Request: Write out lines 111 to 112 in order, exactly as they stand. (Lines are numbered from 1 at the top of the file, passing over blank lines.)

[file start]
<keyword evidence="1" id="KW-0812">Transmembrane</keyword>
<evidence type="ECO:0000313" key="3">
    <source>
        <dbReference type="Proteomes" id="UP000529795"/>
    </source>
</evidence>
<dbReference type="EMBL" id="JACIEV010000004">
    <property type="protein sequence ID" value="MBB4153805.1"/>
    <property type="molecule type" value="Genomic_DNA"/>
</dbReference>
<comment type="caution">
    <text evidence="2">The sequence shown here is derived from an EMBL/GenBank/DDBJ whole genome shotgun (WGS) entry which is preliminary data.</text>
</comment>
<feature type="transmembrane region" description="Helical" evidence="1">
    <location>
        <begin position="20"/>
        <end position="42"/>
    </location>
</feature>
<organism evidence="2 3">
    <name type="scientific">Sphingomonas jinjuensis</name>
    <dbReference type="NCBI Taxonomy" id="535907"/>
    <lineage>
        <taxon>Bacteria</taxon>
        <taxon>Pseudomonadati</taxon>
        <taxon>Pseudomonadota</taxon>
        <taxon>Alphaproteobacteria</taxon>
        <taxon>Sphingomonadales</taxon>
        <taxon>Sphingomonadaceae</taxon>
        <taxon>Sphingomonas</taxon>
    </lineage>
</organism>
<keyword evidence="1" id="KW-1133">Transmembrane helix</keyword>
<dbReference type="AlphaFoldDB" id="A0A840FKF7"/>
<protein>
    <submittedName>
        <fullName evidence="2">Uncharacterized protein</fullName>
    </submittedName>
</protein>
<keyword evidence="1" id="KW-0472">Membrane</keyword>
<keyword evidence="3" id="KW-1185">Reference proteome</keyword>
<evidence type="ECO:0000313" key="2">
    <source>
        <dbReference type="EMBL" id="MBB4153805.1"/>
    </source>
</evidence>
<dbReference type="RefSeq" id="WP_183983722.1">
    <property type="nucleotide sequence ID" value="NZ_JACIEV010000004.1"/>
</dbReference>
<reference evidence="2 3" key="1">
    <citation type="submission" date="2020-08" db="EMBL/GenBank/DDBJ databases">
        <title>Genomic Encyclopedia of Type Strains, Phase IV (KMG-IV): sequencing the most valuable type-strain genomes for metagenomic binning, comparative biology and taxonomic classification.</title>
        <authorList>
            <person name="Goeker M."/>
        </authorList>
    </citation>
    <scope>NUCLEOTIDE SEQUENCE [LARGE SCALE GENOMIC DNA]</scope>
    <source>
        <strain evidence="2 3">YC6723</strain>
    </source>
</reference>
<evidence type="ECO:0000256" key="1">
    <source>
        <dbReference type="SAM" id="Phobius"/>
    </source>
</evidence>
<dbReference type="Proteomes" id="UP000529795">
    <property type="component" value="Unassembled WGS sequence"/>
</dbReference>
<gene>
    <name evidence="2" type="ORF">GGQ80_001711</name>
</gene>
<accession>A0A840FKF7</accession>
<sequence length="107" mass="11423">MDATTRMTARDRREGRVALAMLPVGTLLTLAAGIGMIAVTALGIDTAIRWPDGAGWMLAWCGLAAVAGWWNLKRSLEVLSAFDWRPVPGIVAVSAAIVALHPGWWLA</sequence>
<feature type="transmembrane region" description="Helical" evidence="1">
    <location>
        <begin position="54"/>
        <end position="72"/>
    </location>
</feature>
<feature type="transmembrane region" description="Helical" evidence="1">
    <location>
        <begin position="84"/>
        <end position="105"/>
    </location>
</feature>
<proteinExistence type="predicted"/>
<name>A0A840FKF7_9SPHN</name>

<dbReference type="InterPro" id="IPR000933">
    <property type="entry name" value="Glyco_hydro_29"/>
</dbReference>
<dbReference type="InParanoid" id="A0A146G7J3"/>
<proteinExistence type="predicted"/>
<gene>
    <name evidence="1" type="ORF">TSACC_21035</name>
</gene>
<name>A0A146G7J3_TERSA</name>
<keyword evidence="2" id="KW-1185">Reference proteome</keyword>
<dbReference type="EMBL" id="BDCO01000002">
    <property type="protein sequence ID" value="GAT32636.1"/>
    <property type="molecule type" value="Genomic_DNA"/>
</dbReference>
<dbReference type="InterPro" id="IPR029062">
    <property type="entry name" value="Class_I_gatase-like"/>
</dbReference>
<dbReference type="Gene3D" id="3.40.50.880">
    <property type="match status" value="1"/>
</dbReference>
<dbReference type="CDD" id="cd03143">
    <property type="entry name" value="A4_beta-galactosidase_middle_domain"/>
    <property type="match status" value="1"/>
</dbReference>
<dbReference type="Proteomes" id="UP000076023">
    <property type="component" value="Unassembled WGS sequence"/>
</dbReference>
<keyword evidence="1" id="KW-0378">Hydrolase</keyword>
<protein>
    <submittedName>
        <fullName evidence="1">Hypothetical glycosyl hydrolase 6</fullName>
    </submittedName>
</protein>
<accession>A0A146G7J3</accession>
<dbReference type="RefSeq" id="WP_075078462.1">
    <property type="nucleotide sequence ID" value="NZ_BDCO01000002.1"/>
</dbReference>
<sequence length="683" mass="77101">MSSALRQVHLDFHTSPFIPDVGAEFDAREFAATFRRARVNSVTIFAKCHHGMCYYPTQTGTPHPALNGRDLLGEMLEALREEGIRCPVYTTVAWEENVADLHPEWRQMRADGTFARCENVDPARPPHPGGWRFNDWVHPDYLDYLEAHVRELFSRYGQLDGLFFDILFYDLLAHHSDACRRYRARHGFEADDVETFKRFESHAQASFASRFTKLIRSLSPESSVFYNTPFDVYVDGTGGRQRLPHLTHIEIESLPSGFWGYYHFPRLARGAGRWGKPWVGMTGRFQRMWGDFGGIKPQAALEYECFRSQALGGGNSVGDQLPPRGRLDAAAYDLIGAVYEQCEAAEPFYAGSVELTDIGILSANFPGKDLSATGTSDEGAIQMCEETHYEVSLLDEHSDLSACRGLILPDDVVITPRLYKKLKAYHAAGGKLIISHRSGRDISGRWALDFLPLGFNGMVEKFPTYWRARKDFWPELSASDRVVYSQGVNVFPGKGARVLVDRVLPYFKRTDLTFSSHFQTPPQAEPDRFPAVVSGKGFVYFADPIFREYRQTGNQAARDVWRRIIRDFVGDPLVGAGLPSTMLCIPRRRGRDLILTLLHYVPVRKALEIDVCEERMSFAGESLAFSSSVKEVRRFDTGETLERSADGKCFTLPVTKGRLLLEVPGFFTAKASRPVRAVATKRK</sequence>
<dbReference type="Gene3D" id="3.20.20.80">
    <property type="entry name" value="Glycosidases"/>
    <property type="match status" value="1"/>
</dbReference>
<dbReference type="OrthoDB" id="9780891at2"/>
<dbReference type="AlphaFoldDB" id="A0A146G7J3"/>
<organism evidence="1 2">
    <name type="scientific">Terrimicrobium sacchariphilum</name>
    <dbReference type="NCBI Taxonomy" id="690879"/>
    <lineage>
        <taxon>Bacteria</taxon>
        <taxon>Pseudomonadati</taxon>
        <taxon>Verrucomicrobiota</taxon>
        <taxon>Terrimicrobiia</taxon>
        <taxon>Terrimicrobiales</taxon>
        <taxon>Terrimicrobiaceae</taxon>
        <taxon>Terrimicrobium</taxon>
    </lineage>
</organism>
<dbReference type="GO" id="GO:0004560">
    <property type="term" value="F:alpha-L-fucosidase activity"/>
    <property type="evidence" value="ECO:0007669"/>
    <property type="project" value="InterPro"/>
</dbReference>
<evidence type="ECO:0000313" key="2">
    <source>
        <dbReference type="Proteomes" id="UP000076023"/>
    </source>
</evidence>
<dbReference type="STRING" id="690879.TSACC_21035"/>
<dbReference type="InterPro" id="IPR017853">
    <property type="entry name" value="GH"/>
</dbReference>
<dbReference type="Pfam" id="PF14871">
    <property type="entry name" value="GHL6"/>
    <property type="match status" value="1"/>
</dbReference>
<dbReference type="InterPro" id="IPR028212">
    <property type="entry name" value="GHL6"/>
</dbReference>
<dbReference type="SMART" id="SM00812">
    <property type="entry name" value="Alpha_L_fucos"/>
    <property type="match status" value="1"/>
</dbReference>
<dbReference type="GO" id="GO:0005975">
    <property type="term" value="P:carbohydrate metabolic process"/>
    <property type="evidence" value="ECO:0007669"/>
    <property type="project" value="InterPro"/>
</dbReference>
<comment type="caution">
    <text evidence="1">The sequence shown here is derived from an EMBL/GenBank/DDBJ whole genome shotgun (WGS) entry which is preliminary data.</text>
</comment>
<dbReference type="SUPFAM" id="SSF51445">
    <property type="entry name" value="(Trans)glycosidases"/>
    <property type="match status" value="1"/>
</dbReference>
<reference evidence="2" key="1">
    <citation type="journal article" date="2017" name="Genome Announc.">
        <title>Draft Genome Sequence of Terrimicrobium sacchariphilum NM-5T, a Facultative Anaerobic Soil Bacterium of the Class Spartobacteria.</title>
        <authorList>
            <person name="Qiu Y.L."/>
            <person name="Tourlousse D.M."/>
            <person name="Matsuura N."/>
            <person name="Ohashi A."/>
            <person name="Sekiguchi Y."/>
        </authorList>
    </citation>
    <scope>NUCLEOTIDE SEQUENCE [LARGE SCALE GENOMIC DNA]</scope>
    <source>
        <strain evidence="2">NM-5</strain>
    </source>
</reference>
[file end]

    <property type="match status" value="1"/>
</dbReference>